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Safety and Security

James Redeker

Connecticut​ DOT

Vice Chair
Paul Worley

Rail Division Director
North Carolina DOT​

Passenger Rail
Shayne Gill
Freight Rail
Katelyn Dwyer




Did you know...

People walking or playing on, near or along railroad tracks and equipment, and collisions at highway-rail grade crossings account for 96 percent of rail-related deaths in the U.S. In 2003, 324 people were killed in motor vehicles collisions with trains at grade crossings and over 500 people died after being hit by trains. Currently, a train strikes someone nearly every three hours in the United States.
  • Read Secretary's Action Plan --------> Highway-Rail Crossing Safety Trespass Prevention (June 2004)
  • Safety

    U.S. Department of Transportation
    Proposed New Rail Car Reflector Rule Will Enhance Safety

    A proposed rule to enhance safety by establishing specific requirements for the placement of reflective material on freight railcars was announced today by Federal Railroad Administrator Allan Rutter.
    The large size of rail freight cars can cover a motorist's entire field of view, making them difficult to detect. Limited visibility at night, dusk, dawn, and during adverse weather conditions also can make it difficult for motorist to see dark-colored rail cars. As a result, a motorist's ordinary expectation may be dangerously altered. FRA research indicates that safety may be improved by placing reflective material on the train itself, since it can aid drivers in better judging a train's distance and relative state of motion. Rail Car Relector
    AAR Rail Safety

    Safety is the U.S. railroad industry’s top priority. Through comprehensive employee training; massive investments in infrastructure and technology; cooperative efforts involving rail management, rail suppliers, rail labor, and the Federal Railroad Administration; partnerships with customers and communities; cutting-edge research and development; and steadfast commitment to applicable laws and regulations, railroads are actively and consistently at the forefront of advancing safety.
    AAR advancing Safety Rail Carrier Security Recommendations for Customs Trade Partnership Against Terrorism (CTPAT)
    Recognizing that a safe and secure supply chain is critical to defending against acts of terrorism, the United States Customs Service initiated C-TPAT with the trade community following the events of September 11, 2001. Through C-TPAT Customs is establishing close cooperation with the trade community to heighten security efforts of the global supply chain, specifically commercial shipments imported into the U.S. against terrorist infiltration. Although currently a volunteer program, C-TPAT has grown rapidly to more than 1600 participants who recognize the value and benefits of becoming a C-TPAT member.


    Office of Emergency Transportation
    Transportation is both a vulnerable lifeline in our communities on a daily basis, but during disasters it is an essential component for helping the community get back on its feet and restoring its economy. To provide a centralized, effective program, the Office of Emergency Transportation (OET), in the Research and Special Programs Administration (RSPA) of the Department of Transportation (DOT), performs coordinated crisis management functions for multimodal transportation emergencies, including:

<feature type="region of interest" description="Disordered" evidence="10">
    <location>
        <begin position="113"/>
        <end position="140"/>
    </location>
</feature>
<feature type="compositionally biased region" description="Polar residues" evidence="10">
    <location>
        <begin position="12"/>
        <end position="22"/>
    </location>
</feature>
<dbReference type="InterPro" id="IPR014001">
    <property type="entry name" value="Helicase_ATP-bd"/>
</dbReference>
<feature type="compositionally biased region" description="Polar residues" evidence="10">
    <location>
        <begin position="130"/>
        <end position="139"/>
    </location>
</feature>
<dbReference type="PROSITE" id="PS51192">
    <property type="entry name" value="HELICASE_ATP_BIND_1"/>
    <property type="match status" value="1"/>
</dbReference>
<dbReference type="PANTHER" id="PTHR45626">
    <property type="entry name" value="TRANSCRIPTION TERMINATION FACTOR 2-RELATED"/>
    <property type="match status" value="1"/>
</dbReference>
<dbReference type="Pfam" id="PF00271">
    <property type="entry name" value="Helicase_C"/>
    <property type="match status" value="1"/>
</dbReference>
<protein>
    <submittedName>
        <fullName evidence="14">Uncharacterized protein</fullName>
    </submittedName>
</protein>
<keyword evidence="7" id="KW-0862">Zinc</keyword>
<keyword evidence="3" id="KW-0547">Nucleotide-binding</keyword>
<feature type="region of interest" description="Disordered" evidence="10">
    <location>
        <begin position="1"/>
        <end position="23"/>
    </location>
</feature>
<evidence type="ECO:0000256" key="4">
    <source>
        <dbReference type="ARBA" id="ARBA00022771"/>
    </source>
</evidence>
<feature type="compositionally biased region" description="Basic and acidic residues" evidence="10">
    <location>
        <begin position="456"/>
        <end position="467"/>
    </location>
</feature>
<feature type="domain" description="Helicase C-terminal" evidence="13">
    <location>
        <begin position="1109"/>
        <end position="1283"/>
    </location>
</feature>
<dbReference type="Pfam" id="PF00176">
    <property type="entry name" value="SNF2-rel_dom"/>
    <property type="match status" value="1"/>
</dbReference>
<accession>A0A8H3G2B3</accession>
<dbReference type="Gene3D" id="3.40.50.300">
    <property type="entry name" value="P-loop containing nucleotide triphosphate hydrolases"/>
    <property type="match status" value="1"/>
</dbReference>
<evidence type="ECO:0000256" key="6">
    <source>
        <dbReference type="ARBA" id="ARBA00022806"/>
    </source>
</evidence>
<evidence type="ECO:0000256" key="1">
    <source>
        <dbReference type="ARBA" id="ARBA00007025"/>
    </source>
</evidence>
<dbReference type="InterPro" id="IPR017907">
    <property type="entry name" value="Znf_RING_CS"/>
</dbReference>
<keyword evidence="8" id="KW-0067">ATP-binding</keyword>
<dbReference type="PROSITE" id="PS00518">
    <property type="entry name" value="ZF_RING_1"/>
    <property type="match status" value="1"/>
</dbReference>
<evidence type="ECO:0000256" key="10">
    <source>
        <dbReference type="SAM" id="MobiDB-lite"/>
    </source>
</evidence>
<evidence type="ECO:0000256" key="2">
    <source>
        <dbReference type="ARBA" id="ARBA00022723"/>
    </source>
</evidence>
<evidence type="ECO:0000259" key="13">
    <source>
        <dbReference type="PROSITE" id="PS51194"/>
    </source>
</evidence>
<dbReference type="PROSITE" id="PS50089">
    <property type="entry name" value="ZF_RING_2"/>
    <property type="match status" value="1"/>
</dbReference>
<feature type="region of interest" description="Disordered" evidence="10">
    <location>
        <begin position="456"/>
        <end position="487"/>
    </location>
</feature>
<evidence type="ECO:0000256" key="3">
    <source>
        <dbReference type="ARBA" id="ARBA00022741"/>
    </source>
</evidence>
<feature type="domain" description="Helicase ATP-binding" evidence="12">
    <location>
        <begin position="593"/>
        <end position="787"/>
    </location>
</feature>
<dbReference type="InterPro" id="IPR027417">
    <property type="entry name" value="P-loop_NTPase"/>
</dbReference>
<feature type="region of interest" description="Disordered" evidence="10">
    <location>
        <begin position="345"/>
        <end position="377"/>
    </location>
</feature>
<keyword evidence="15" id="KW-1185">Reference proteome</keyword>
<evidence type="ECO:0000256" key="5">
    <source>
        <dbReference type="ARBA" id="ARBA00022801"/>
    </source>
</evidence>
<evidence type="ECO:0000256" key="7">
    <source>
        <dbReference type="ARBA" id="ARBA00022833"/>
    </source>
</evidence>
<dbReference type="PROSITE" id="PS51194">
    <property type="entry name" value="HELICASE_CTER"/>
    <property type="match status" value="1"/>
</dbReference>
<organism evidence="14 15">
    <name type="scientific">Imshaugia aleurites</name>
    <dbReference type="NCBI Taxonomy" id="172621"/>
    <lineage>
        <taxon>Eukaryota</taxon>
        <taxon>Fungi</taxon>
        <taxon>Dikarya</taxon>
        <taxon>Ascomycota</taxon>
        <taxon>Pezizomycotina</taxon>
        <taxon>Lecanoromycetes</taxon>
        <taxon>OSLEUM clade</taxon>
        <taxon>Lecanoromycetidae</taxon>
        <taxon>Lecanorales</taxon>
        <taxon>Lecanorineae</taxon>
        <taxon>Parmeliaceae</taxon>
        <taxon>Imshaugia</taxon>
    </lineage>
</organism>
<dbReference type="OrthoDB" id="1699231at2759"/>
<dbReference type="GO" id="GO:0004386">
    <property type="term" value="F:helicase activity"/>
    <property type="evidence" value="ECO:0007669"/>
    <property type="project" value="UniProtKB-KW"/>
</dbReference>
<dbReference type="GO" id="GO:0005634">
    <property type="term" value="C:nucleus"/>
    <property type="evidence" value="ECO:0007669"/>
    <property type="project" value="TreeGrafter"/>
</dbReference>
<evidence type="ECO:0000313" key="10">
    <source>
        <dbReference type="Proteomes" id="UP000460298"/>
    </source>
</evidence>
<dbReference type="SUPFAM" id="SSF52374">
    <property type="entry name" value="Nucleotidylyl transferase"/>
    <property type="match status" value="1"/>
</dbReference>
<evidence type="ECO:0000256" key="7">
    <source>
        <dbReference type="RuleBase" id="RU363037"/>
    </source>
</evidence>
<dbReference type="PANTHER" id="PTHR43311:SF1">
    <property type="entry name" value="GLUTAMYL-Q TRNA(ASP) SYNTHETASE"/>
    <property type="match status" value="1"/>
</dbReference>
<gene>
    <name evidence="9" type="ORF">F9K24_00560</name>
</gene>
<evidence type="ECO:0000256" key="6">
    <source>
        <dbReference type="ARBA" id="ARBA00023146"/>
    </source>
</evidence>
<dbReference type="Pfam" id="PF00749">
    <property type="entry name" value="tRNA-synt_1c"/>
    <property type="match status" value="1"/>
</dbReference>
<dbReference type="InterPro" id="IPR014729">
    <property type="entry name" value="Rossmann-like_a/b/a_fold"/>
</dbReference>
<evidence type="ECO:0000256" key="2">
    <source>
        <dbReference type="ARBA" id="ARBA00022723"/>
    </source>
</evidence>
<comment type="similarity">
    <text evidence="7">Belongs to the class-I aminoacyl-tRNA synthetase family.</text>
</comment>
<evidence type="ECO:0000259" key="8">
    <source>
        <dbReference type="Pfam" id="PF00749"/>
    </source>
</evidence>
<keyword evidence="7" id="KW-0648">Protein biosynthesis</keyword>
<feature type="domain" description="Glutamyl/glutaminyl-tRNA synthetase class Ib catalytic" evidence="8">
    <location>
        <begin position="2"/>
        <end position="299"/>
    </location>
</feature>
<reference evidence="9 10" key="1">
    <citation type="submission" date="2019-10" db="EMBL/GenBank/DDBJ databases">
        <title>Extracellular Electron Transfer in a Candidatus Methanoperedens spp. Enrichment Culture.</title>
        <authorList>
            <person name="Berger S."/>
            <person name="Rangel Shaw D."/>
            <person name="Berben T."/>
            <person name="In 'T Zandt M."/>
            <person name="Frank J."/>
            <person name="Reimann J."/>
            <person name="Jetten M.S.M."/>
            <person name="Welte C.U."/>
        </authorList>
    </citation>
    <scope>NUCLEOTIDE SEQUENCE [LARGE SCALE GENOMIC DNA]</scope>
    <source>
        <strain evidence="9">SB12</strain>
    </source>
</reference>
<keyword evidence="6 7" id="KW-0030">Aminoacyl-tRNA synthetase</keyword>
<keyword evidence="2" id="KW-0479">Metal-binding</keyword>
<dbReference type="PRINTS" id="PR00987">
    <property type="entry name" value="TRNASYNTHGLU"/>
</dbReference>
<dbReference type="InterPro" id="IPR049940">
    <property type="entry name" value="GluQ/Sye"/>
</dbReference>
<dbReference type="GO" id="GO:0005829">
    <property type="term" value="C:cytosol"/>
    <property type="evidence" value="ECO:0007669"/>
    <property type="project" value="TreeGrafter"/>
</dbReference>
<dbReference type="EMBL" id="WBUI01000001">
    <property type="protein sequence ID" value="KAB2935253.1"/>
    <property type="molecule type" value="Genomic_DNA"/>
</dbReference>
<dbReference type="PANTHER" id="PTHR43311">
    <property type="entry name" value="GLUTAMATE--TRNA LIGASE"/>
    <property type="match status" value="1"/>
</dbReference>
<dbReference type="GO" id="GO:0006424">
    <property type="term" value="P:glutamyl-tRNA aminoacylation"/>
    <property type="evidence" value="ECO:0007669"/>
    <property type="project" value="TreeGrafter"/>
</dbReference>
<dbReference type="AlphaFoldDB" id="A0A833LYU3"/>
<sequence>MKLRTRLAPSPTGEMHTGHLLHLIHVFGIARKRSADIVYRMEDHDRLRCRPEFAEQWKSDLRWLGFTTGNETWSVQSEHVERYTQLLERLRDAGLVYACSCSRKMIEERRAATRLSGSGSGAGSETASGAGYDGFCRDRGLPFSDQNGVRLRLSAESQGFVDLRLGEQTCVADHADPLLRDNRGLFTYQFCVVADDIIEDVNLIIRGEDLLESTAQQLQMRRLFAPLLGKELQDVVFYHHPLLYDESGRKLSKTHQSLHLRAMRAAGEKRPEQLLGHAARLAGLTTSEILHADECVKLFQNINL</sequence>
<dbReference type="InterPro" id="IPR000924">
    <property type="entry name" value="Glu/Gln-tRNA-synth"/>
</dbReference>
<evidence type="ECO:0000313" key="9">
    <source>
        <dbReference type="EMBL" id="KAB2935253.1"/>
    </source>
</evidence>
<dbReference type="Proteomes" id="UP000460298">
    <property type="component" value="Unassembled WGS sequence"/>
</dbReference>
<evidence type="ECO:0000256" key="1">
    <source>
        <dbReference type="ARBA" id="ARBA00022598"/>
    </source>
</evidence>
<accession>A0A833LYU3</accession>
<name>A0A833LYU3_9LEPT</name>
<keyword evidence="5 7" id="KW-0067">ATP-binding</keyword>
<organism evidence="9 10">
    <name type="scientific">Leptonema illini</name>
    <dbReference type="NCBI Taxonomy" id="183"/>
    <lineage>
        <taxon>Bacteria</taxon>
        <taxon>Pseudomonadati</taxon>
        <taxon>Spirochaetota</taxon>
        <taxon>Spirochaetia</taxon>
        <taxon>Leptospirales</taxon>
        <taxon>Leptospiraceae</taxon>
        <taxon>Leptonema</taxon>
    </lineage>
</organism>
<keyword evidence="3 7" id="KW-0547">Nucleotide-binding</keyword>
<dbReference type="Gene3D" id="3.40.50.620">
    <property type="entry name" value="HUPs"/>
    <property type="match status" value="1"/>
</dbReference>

• natural disasters
  • technological incidents / accidents
  • labor strikes
  • security situations, such as domestic criminal acts or international terrorist acts
  • national defense mobilization.
    Transportation Emergency Management General Accounting Office--Report to Concressional Requesters
    Rail Safety and Security
    Some Actions Already Taken to Enhance Rail Security, but Risk-based Plan Needed
    Rail Safety & Security April 2003 AASHTO Rail Safety
    Each year, hundreds of fatalities are sustained at the nation’s ubiquitous highway-rail grade crossings. Many are the result of drivers deliberately circumventing or otherwise purposely violating active control devices. In other cases drivers are unsure of their responsibilities because warning devices, both active and passive, are perceived by motorists as ambiguous. There also exists a general lack of public awareness about highway-rail crossings that may be traced in part to ineffectual licensing and driver education efforts. While these strategies concentrate on railroad highway crossing initiatives, they may be expanded as appropriate to similar light-rail transit crossing concerns. Goal 14 -Reducing Vehicle-Train Crashes Federal Railroad Administration--Safety
    FRA's Office of Safety promotes and regulates safety throughout the Nation's railroad industry. We employ more than 415 Federal safety inspectors, who operate out of eight regional offices nationally. Our inspectors specialize in the following five safety disciplines and promote numerous grade crossing and trespass-prevention initiatives:
  • Hazardous Materials,
  • Motive Power and Equipment,
  • Operating Practices,
  • Signal and Train Control ,
  • Track,
  • Highway-Rail Grade Crossing Safety Program Safety Issues


    White House/ Homeland Security:
    Ready. Gov
    U.S. Department of Homeland Security Page:
    Transportation Security Administration
    Homeland various DHS other organizations:
    ITS America Homeland Security
    Defense Homeland Security
    The Office for Domestic Preparedness (ODP)
    American Red Cross—Disaster Services:,1082,0_319_,00.html
    Animal and Plant Health Inspection Service
    FHWA Safety
    AASHTO Homepage Security
    AASHTO Homepage Safety

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